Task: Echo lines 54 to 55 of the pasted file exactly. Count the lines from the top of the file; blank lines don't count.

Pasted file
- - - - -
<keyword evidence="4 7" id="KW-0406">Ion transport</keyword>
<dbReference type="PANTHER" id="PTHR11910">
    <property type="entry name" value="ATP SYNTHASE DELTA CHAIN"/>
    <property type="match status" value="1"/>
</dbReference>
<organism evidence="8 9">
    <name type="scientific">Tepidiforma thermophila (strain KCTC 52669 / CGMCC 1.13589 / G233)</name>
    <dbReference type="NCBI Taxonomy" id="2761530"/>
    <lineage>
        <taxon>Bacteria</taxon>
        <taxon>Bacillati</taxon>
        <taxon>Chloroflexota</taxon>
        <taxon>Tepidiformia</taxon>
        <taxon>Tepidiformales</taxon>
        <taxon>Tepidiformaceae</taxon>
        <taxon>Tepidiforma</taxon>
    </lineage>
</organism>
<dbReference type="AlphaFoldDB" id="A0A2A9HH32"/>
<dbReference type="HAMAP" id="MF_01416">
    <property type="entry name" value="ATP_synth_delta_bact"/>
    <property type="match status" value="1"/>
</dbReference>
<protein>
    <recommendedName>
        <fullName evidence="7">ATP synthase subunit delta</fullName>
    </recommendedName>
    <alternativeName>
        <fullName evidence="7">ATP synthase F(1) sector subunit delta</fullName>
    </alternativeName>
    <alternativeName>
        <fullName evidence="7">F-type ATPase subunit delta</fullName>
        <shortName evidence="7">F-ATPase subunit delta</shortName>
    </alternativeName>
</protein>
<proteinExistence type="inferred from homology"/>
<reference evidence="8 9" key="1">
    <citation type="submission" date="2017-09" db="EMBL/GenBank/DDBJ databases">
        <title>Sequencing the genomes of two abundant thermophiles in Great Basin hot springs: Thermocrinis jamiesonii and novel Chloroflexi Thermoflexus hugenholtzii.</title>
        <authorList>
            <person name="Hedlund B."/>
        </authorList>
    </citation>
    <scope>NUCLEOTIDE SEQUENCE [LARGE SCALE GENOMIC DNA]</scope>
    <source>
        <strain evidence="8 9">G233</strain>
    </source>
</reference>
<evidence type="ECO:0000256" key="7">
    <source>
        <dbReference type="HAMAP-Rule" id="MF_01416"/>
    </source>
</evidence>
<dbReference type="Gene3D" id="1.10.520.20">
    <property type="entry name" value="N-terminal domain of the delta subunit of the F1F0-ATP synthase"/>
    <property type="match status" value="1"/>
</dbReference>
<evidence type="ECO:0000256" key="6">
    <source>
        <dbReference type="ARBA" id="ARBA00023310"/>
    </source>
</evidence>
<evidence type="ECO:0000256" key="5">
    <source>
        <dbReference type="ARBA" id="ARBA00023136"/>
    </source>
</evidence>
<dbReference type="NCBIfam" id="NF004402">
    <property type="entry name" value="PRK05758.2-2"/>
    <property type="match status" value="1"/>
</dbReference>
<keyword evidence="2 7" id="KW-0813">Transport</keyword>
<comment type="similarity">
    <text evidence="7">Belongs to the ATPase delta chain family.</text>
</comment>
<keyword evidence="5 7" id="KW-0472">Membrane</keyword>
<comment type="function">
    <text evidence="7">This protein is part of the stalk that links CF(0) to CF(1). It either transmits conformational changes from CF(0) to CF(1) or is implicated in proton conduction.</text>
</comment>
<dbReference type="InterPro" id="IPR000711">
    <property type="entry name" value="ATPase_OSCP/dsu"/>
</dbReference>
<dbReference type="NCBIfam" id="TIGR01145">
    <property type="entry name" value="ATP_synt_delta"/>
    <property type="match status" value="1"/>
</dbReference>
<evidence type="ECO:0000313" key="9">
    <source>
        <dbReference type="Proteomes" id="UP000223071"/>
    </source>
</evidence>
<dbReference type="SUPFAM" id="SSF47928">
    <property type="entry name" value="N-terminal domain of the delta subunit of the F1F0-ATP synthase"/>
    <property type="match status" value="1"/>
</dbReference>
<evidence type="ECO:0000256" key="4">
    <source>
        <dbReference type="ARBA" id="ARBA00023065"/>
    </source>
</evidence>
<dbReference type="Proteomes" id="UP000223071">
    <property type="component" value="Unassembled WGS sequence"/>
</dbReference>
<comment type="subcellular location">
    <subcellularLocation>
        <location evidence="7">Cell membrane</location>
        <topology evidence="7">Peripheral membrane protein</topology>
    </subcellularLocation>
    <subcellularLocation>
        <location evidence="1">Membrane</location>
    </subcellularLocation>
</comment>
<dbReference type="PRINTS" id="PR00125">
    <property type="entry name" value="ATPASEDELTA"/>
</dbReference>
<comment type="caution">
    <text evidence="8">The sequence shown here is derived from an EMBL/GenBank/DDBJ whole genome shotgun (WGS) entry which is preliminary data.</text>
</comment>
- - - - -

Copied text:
<dbReference type="Gene3D" id="1.10.520.20">
    <property type="entry name" value="N-terminal domain of the delta subunit of the F1F0-ATP synthase"/>